Money Anxiety: What It Feels Like to No Longer Worry About Money

“Money is never enough, you will always want more of it, don’t let greed for money stop you from enjoying the simple joys of life”.

“Money is never enough, you will always want more of it, don’t let greed for money stop you from enjoying the simple joys of life”.

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Money Anxiety: What It Feels Like to No Longer Worry About Money. At the start, it’s bloody glorious to not have to worry about bills. It’s fantastic to do what you want when you want, it’s inspiring to be working on passion driven projects as opposed to forced employment and it’s beyond comforting to know you and your children are going to be absolutely fine from a financial perspective. It feels great.

Money anxiety is a common problem that affects a large number of people.

If you’ve found yourself worrying about money lately, you definitely have company. Money anxiety, also called financial anxiety, has become more common than ever. But financial anxiety is more than just worrying about how much money we have in the bank. Anxiety over our finances can show up in all sorts of ways, and in some cases, it can lead to health problems like high blood pressure. At times, it can even become debilitating to the point where it’s difficult to go through our day as it relates to our money.

Money worries are one of the main sources of stress in the world, and can lead to relationship problems, depression or anxiety.

Some signs that financial stress is affecting your health and relationships include arguing with the people closest to you about money, difficulty sleeping, feeling angry or fearful, mood swings, tiredness, muscle pain, loss of appetite, lower sex drive and withdrawing from others.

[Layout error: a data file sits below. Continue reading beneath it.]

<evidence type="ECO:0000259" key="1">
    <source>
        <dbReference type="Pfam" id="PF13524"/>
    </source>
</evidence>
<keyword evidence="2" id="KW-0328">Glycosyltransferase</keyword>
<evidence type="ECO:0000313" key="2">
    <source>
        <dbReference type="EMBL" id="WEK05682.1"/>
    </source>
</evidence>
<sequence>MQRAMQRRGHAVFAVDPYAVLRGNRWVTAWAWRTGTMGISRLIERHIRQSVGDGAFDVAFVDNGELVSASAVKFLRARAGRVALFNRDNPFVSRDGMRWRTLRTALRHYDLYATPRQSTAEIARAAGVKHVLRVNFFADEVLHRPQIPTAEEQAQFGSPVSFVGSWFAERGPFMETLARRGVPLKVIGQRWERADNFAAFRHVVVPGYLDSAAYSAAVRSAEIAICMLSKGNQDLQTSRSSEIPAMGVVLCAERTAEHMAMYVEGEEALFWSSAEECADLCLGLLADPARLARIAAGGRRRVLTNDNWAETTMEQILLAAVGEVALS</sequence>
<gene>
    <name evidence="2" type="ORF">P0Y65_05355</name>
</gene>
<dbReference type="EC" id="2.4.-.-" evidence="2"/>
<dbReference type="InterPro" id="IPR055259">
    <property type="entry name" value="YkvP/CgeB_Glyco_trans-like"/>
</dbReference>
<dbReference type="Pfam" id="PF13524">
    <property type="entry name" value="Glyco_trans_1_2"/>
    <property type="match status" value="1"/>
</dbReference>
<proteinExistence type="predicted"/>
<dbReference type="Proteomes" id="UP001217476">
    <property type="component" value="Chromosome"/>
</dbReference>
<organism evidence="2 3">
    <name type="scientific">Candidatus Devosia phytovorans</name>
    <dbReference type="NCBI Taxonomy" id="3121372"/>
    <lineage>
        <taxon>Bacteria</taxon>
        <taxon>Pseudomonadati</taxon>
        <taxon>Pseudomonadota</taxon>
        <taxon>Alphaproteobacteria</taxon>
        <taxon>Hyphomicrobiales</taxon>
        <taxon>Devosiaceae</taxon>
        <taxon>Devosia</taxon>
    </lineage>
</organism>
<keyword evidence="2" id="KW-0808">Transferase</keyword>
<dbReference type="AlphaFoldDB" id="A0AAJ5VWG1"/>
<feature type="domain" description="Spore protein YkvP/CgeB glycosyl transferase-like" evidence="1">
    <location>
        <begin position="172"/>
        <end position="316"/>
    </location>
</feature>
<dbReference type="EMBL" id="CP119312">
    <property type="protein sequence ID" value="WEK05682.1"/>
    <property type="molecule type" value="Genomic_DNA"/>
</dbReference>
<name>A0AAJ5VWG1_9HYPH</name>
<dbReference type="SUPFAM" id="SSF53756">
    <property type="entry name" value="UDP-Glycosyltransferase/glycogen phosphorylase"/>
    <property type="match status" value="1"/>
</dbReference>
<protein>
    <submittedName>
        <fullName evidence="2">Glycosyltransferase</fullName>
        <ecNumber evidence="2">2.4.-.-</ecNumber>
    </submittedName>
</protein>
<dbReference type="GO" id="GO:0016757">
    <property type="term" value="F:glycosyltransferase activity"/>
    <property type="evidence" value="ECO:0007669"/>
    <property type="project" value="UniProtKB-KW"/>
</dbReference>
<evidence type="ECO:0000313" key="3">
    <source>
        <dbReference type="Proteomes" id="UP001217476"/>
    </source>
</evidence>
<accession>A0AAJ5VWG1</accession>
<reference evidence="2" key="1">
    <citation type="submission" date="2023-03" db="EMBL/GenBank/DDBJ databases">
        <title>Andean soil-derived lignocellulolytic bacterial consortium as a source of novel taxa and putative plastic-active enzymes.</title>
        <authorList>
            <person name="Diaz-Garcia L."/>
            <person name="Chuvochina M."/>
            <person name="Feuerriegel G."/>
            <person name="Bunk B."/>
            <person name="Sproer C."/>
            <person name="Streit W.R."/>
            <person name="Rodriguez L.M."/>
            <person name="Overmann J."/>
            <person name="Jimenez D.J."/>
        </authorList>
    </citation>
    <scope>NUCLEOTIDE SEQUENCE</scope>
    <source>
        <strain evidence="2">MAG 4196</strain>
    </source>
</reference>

While these are normal reactions, they can affect your health if they continue for more than a few weeks. You could be at risk of developing anxiety or depression. Some people use drugs or alcohol to help them cope. Some have thoughts of self-harm or suicide.

People from all walks of life experience problems with money. It’s important not to bottle it all up and try to deal with it alone.

Money anxiety can lead to a number of problems.

Feeling beaten down by money worries can adversely impact your sleep, self-esteem, and energy levels. It can leave you feeling angry, ashamed, or fearful, fuel tension and arguments with those closest to you, exacerbate pain and mood swings, and even increase your risk of depression and anxiety.

Money is something that everybody feels worried about now and then.

 3 Reasons You Worry About Money And How To Stop

1. You don’t trust yourself to make the best decisions.

Most schools don’t teach personal finance, so chances are you never had the opportunity to learn how to manage your money the right way.

That’s why it’s so easy to hit the panic button whenever the topic of money arises. We all know making the best financial decisions is essential, but you’re not sure how. Not feeling confident in your ability to do something that you know is important can be highly stressful.

But money management is a skill, just like playing the piano or snowboarding. First, you must feel confident in yourself; belief in yourself and practice are usually both necessary.